The EU energy performance of buildings directive (EPBD) came into force on 4 January 2003 and places a number of obligations on Member States in respect of the energy efficiency of buildings. The EU has estimated that energy use in residential, commercial and public buildings accounts for more than 40 per cent of the total energy consumption and carbon dioxide emissions across Europe, and views the directive as part of its response to implement its obligations under the Kyoto protocol.
The EPBD should have been implemented in full by 4 January 2006, but is only being partially implemented in the UK this month. The UK has derogated from its obligations under the EPBD in respect of energy performance certification and inspection requirements, to allow time for sufficient numbers of properly accredited experts to be identified. Fortunately, this is permitted by the EPBD, which makes provision for implementation to be delayed for this purpose until January 2009.
Key elements of the Directive
There are five key areas the EPBD addresses and which affect residential, commercial and public buildings. The directive requires:-
- The creation of a general methodology for calculating the energy performance of buildings, which must include aspects such as the thermal characteristics of the building, heating and water supply, including insulation characteristics, air conditioning and ventilation, and may include a C02 emissions indicator. It is expected that there will be a UK-wide methodology. (Article 3)
- The setting of minimum standards on energy performance, which are based on this methodology, for new buildings and certain existing buildings, of more than 1000 sq m, when they are renovated. The minimum requirements must be reviewed every five years. (Article 4)
Improvement in Efficiency
- Where new buildings over 1000 sq m are constructed, the following should be taken into consideration to improve efficiency - decentralised energy supply systems based on renewable energy, e.g PV cladding or site located wind turbine; combined heat and power; district or block heating or cooling; and heat pumps. Existing buildings over 1000 sq m must have their energy performance improved whenever they are substantially renovated. (Articles 5 and 6)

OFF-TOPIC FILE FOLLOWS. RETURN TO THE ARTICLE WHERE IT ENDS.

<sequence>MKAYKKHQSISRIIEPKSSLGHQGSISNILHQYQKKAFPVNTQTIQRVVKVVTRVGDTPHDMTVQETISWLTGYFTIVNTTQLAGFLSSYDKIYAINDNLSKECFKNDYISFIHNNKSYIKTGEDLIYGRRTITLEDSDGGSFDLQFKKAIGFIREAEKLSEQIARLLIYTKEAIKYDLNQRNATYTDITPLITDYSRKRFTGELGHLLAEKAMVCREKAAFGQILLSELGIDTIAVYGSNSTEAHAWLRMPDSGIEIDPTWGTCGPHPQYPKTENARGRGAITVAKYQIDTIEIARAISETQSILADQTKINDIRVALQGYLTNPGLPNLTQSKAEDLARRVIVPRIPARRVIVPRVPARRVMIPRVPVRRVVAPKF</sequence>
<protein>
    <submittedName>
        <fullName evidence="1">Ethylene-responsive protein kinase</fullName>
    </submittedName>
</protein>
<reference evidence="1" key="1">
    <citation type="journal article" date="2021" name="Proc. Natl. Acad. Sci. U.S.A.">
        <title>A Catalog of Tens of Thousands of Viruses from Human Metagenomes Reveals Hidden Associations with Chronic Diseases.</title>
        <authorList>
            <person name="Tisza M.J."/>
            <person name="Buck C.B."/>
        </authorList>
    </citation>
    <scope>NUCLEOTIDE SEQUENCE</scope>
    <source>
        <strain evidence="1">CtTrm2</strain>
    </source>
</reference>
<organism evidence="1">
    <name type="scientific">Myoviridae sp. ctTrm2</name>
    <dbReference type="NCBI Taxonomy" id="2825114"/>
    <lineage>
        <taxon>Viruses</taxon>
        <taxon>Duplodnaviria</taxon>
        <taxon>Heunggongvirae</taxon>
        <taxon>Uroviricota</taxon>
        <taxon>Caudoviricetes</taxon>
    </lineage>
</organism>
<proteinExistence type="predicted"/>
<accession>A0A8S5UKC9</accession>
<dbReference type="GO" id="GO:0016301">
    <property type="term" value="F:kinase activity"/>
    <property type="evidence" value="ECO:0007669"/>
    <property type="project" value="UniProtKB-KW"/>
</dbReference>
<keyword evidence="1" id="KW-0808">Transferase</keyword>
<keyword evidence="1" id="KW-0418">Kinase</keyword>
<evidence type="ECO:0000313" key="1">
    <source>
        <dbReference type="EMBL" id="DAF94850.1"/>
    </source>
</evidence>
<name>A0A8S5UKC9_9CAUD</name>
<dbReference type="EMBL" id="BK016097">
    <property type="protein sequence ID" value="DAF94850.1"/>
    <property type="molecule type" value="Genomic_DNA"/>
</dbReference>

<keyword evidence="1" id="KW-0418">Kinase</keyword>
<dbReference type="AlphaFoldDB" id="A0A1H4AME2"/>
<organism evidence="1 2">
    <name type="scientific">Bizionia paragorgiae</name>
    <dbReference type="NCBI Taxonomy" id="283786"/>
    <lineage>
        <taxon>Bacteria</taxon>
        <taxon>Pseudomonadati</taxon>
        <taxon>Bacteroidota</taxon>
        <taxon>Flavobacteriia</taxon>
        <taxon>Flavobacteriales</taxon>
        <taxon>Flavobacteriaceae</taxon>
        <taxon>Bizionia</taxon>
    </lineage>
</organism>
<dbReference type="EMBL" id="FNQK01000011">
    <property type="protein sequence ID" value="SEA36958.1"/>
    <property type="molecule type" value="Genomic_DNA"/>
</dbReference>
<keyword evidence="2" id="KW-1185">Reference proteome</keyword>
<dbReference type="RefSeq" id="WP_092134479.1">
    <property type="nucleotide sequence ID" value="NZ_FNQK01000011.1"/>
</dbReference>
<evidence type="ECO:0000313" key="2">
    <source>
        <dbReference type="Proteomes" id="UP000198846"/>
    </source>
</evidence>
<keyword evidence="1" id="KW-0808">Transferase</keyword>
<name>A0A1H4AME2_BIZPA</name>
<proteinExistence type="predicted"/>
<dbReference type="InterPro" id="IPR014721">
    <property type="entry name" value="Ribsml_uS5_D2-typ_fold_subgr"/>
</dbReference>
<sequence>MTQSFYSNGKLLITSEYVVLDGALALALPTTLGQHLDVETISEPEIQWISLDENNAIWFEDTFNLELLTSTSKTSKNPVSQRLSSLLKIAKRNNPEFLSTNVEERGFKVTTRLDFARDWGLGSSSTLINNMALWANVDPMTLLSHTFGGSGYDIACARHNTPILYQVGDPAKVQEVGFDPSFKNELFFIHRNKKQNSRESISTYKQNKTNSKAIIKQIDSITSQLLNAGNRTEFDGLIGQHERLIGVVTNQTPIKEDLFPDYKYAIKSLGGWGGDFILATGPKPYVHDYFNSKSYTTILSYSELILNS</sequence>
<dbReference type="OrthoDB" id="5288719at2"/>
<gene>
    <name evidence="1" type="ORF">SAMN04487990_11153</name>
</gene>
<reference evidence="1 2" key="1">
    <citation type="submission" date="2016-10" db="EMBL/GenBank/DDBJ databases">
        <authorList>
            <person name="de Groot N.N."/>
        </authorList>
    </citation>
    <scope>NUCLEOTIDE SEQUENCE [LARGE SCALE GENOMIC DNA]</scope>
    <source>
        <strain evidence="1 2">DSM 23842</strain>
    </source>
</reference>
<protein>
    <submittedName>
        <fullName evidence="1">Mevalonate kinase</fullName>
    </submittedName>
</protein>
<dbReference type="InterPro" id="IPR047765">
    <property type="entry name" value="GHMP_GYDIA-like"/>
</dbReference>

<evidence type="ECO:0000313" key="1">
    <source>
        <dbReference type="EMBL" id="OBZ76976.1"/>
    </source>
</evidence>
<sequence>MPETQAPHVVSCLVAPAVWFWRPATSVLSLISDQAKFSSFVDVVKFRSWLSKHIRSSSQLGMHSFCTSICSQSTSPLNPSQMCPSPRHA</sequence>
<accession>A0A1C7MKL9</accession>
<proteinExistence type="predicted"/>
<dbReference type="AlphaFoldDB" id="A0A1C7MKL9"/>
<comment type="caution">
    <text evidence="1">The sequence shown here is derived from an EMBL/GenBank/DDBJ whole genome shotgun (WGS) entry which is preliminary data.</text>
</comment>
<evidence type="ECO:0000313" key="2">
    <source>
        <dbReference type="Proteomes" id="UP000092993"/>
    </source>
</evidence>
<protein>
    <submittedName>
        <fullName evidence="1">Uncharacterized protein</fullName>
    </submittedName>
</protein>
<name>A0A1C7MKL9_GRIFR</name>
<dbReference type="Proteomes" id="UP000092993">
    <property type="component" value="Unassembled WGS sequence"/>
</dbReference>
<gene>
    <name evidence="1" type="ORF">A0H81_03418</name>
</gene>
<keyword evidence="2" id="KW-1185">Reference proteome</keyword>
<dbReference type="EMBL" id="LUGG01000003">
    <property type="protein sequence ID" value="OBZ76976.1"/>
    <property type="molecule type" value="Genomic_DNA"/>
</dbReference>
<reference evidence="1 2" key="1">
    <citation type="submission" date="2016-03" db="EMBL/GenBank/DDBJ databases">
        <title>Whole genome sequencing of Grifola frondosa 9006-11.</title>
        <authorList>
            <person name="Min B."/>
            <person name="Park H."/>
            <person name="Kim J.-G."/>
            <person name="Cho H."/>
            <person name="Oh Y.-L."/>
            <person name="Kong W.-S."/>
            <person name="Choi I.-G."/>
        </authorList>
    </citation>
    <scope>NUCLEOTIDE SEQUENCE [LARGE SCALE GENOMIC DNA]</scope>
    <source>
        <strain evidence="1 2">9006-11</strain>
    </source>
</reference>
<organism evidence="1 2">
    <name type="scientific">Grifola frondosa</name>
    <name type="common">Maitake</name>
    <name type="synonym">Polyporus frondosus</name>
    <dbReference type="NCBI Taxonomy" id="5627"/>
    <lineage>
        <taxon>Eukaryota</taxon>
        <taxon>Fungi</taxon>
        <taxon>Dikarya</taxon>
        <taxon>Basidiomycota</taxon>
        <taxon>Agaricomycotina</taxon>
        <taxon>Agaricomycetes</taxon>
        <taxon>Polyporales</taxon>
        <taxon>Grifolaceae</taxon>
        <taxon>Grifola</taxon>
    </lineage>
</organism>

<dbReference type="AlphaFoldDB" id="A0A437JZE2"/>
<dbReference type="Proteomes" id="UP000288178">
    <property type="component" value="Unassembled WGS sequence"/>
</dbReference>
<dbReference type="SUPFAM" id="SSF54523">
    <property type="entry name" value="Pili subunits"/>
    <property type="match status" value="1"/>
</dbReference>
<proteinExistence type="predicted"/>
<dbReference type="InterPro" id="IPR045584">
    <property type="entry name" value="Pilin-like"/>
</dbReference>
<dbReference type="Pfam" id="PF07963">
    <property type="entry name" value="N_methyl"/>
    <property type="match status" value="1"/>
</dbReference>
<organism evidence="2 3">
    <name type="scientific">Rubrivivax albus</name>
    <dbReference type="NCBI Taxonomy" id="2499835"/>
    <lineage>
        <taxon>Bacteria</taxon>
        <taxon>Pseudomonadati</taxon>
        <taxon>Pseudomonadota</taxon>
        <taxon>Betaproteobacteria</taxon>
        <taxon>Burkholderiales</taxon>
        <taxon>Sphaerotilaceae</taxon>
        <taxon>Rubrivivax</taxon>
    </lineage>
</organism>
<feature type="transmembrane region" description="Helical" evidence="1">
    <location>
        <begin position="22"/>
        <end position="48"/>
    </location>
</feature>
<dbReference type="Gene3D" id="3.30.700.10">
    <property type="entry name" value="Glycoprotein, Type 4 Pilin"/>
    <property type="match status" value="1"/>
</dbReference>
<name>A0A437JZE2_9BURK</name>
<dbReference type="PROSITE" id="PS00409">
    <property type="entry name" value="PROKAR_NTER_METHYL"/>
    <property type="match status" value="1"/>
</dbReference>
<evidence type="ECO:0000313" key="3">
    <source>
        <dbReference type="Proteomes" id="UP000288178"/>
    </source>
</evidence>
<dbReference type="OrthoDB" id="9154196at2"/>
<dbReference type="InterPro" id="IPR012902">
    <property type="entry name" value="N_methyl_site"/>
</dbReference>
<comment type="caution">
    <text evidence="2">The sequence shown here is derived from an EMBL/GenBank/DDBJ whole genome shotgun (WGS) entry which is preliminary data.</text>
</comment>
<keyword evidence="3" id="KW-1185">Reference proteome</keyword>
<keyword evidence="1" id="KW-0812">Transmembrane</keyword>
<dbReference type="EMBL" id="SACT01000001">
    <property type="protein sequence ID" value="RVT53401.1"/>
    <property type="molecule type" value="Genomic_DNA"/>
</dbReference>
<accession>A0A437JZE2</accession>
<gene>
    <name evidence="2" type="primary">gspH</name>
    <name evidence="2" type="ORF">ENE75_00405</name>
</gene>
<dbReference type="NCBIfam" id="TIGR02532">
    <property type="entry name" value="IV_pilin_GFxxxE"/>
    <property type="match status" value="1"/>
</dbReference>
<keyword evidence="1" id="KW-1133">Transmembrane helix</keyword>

Energy Performance Certification
- The introduction of an energy performance certificate to be made available when a building is first built, sold or leased, showing how energy efficient it is. Certificates must also give an indication of how this rating can be improved, and must be prominently displayed in large public buildings. (Article 7)
Inspection and Assessment
- The regular inspection and assessment of the energy efficiency of air-conditioning systems and boilers. (Articles 8 and 9)
Implementation in Scotland
Although energy matters are generally reserved to Westminster, building legislation and promotion of energy efficiency are devolved, and implementation in Scotland is the responsibility of the Scottish Building Standards Agency. However, a degree of harmonisation is anticipated across the UK. Many of the requirements of the EPBD are already fulfilled by the building standards system, however there are a number of requirements which will need to be introduced. These include the energy performance certification of buildings and the inspection of boilers and air-conditioning systems.
Much of the preparatory work has been undertaken by the SBSA, and a number of research projects are underway and will be completed during 2006. The SBSA has produced an Implementation Circular, which considers the 17 mandatory Articles of the EPBD and identifies how each of them will be addressed and whether or not more work is required. The text of this Circular will be further developed and in the meantime is to be treated as a work in progress. There will be consultation on any changes necessary to the building procedure regulations and associated guidance.
Timetable for Implementation
The EPBD will be implemented in Scotland as an integral part of the new building standards system, introduced by the Building (Scotland) Act 2003, which has been in force since 1 May 2005. This will be done in a series of stages. The SBSA intends to update the Circular throughout this process. According to the latest information from the SBSA, the intention is that Articles 3, 4, 5 and 6 will be implemented in April 2006 to align with the rest of the UK, and Articles 7, 8 and 9 will be implemented on a roll-out basis as soon as it is feasible, leading to full implementation in 2009. The SBSA is still in the process of developing its implementation strategy, and a formal public consultation on the proposals will commence in March 2006 and last for twelve weeks.
The Implementation Circular is available from the SBSA website at http://www.sbsa.gov.uk/current_standards/pdfs/V5%20EPBD-Circular.pdf
The full text of the EPBD is available from the Official Journal of the European Communities at http://europa.eu.int/eur-lex/pri/en/oj/dat/2003/l_001/l_00120030104en00650071.pdf